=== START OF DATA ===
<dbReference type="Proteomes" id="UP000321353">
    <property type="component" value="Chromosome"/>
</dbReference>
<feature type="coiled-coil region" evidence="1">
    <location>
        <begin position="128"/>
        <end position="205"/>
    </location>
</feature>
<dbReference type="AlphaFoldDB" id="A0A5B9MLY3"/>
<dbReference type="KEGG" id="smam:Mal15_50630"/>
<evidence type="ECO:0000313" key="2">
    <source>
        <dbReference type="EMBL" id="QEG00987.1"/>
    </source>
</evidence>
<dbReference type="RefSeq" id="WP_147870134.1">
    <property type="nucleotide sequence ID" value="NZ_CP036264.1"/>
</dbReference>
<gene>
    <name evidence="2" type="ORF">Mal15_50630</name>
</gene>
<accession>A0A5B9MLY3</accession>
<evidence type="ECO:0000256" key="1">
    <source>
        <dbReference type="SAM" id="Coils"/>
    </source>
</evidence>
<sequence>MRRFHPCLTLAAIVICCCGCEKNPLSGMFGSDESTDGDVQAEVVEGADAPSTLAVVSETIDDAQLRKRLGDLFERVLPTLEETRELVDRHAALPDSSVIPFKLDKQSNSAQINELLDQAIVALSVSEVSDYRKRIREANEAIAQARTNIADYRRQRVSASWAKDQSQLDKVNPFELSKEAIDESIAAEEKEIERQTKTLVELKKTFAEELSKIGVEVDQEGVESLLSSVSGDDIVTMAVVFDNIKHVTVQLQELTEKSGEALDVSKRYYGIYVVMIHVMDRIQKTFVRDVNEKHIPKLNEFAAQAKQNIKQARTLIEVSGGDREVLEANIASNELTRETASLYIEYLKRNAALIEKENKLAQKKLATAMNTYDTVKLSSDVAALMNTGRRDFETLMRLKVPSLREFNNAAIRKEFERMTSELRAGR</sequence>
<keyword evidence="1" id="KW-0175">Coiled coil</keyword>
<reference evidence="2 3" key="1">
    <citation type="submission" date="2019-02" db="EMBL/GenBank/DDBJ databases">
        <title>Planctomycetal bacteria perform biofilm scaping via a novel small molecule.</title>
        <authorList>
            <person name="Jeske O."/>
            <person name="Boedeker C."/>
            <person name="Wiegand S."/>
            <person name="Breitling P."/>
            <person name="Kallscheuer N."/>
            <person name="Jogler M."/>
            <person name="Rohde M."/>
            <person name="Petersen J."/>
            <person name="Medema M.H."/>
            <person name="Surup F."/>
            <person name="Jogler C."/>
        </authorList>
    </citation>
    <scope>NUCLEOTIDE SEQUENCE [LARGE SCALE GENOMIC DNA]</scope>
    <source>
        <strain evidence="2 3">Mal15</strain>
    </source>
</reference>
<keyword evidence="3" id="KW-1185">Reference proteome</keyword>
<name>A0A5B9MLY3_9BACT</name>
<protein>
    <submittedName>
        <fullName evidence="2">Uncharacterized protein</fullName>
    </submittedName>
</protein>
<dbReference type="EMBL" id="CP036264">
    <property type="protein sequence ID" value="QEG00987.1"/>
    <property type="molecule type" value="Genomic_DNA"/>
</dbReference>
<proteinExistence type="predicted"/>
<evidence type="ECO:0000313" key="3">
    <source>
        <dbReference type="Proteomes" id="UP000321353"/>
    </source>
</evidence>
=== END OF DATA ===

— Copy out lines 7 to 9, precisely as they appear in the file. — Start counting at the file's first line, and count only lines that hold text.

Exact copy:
        <end position="205"/>
    </location>
</feature>